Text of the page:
Kathy LaLiberte has worked for Gardener's Supply since it began more than 25 years ago. She lives and gardens in Richmond, Vt.
Monday, May 19, 2008CREATE YOUR OWN HANGING BASKET GARDENS
1. Soak the Moss Overnight
2. Construct the Top Rim Caps
This rim serves as a lip to hold in soil and water around the top edge of the basket. Using a small fist full of moss, squeeze out most of the water to form a tight ball. Push it through the top two wires of the wire basket against the closet vertical support wire.
Add another ball of moss, pushing it tightly against the first ball and continue in this manner around the entire rim. The idea is to allow the top and second wires to hold the moss in place. When the moss starts to spring back to fullness, it will naturally cover the wires.
3. Form the Moss Lining
Push the pre-soaked moss through the basket wires from the inside to form a one-inch thick layer starting at the base and lining the entire basket. Make sure there are no holes in the mass - especially under the rim.
4. Begin with the Bottom Tier
Poke planting holes in the moss with fingers or shears. We recommend using pony or color pack plant sizes so that the root ball will be smaller and easier to work with.
Using a small amount, wrap the root ball in moss then insert the plant from the outside, gently pulling from the inside. Once the plant is in place, using a pencil, pull the moss back in place around the neck or base of the plant.
5. Add Potting Soil
Once the tier is planted, add enough Roger's Potting Soil to cover roots. Push down lightly on the soil.
6. Plant Remaining Tiers
Continue as in steps 4 and 5, working your way up towards the rim, adding soil as you finish each tier.
7. Plant Top of Basket
This is where you can easily use 4", 6", 8" or 1 gallon size plants. Add potting soil after placing top plants making sure soil level is about 2 inches below the top rim.
8. Water the Basket
Water thoroughly and then hang your basket for a day or two in an area where there is bright, filtered light. Then hang basket in a permanent location suitable for the types of plants you have used (sun or shade). The frequency of watering will depend on the weather, the location and the type of plants.
DO NOT ALLOW PLANTS TO DRY OUT (wilt) BETWEEN WATERINGS. When you do water, use low water pressure and a water wand. Make sure the basket is thoroughly saturated, applying water 3-5 times, pausing between each application to allow water to drain through the basket. Full Sun Plants: 3 times a week in warm to hot months. 2 times a week in cool weather. Shade Plants : Once, possibly twice a week... according to the weather.
Choose a suitable location in terms of full sun, shade and wind. If in doubt, ask a Roger's Gardens plant expert.
A general rule is once plants are established (after 2 weeks) you can begin to feed the plants every two weeks with Roger's Flower Food during the warm growing months of April through September. Application: 1 tablespoon of Roger's Flower Food in 1 gallon of water. Substitute every 4th feeding with Roger's Soil Activator (sprinkle 2 tablespoons on top of the soil and water in) Never fertilize a dry plant.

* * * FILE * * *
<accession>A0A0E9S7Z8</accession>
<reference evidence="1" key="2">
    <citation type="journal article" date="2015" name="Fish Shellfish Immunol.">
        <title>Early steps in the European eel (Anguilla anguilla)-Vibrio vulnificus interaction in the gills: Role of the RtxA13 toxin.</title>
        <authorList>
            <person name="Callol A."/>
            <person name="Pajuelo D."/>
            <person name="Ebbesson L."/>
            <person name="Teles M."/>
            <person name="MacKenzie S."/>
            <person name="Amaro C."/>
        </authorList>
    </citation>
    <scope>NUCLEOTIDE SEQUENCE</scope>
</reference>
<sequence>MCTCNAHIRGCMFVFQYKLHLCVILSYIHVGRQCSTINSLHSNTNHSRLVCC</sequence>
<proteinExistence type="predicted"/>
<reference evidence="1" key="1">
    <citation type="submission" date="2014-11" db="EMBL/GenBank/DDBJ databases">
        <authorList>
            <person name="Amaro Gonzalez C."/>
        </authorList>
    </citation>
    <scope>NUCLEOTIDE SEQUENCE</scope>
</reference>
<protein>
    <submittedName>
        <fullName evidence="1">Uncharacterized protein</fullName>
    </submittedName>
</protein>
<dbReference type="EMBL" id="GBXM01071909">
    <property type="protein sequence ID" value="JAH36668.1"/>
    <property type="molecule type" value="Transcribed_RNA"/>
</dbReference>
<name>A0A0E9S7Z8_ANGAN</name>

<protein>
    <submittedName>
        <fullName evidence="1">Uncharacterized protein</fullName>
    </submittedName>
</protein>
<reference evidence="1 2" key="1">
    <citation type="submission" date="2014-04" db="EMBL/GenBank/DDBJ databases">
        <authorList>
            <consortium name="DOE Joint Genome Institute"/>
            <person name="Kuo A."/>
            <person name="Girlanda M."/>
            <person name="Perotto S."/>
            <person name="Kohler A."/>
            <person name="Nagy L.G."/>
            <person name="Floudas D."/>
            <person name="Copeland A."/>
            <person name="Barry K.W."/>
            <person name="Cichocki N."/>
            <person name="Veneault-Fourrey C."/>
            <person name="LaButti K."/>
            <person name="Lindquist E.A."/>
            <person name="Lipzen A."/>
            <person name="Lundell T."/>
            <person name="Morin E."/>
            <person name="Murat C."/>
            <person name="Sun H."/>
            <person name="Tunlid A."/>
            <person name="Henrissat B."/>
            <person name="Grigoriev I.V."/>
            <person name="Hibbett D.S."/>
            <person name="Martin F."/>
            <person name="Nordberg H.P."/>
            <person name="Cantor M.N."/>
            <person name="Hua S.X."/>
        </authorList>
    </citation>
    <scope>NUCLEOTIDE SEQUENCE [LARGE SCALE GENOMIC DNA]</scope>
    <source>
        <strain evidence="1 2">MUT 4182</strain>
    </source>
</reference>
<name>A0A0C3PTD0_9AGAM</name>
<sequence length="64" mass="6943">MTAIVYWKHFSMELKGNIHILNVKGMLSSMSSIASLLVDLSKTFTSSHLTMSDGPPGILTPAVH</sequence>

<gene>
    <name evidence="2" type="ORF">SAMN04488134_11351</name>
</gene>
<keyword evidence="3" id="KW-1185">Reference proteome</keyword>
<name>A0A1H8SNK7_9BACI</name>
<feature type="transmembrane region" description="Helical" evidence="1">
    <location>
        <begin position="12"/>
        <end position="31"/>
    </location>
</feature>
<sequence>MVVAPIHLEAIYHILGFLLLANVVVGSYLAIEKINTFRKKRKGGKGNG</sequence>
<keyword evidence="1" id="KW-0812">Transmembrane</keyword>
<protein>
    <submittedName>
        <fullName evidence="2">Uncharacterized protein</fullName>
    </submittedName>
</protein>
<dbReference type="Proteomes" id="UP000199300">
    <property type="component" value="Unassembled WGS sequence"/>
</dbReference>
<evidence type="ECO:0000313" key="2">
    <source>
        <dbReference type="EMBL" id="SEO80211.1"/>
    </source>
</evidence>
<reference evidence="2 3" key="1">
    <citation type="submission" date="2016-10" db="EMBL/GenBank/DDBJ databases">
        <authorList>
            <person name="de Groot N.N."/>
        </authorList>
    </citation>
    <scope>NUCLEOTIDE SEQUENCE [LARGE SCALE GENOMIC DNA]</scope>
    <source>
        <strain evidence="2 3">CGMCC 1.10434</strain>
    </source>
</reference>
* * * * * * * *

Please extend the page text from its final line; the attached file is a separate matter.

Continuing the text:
Spraying: IMPORTANT - First identify the pest or disease and use a product that is formulated specifically for that particular disease of pest. Pick up a Roger's "What's Bugging You?" care sheet at the register. Then FOLLOW UP! A general rule is to spray once a week for three weeks - to eliminate the problem.
Always remove spent flowers and dead leaves to promote more flowering. Pinch leaf tips to create fullness. Keep soil clean of flower and leaf debris to discourage disease.
Monday, April 28, 2008
How to Make Leaf Moldhttp://faq.gardenweb.com/faq/lists/soil/2000043150021580.htm...
If you don't have a leaf shredder, run the lawn mower over your leaves to shred them.
The leaves of one large shade tree can be worth as much as $50 of plant food and humus. Pound for pound, the leaves of most trees contain twice as many minerals as manure. For example, the mineral content of a sugar maple leaf is over five percent, while even common pine needles have 2.5 percent of their weight in calcium, magnesium, nitrogen and phosphorus, plus other trace elements.
Since most trees are deep-rooted, they absorb minerals from deep in the soil and a good portion of these minerals go into the leaves. See the accompanying chart for an analysis of the nutrient elements in fallen leaves.
Actually, these multi-colored gifts from above are most valuable for the large amounts of fibrous organic matter they supply. Their humus-building qualities mean improved structure for all soil types. They aerate heavy clay soils, prevent sandy soils from drying out too fast, soak up rain and check evaporation.
A lawn sweeper is a good machine to use for collecting leaves. Using a sweeper is much faster than hand raking, and a better picking-up job is done. Neighbors will be happy to have you sweep up their leaves—and you will add to your supply of leaves.
Some people complain to us that they have no luck composting leaves. “We make a pile of our leaves,” these people say, “but they never break down.” That is indeed a common complaint.
There are two things you can do that will guarantee success in composing leaves:
1. Add extra nitrogen to your leaf compost. Manure is the best nitrogen supplement, and a mixture of five parts leaves to one part manure will certainly break down quickly. If you don’t have manure—and many gardeners don’t—nitrogen supplements like dried blood, cottonseed meal, bone meal and Agrinite will work almost as well. Nitrogen is the one factor that starts compost heap heating up, and leaves certainly don’t contain enough nitrogen to provide sufficient food for bacteria. Here is a rough guide for nitrogen supplementing add two cups of dried blood or other natural nitrogen supplement to each wheelbarrow load of leaves.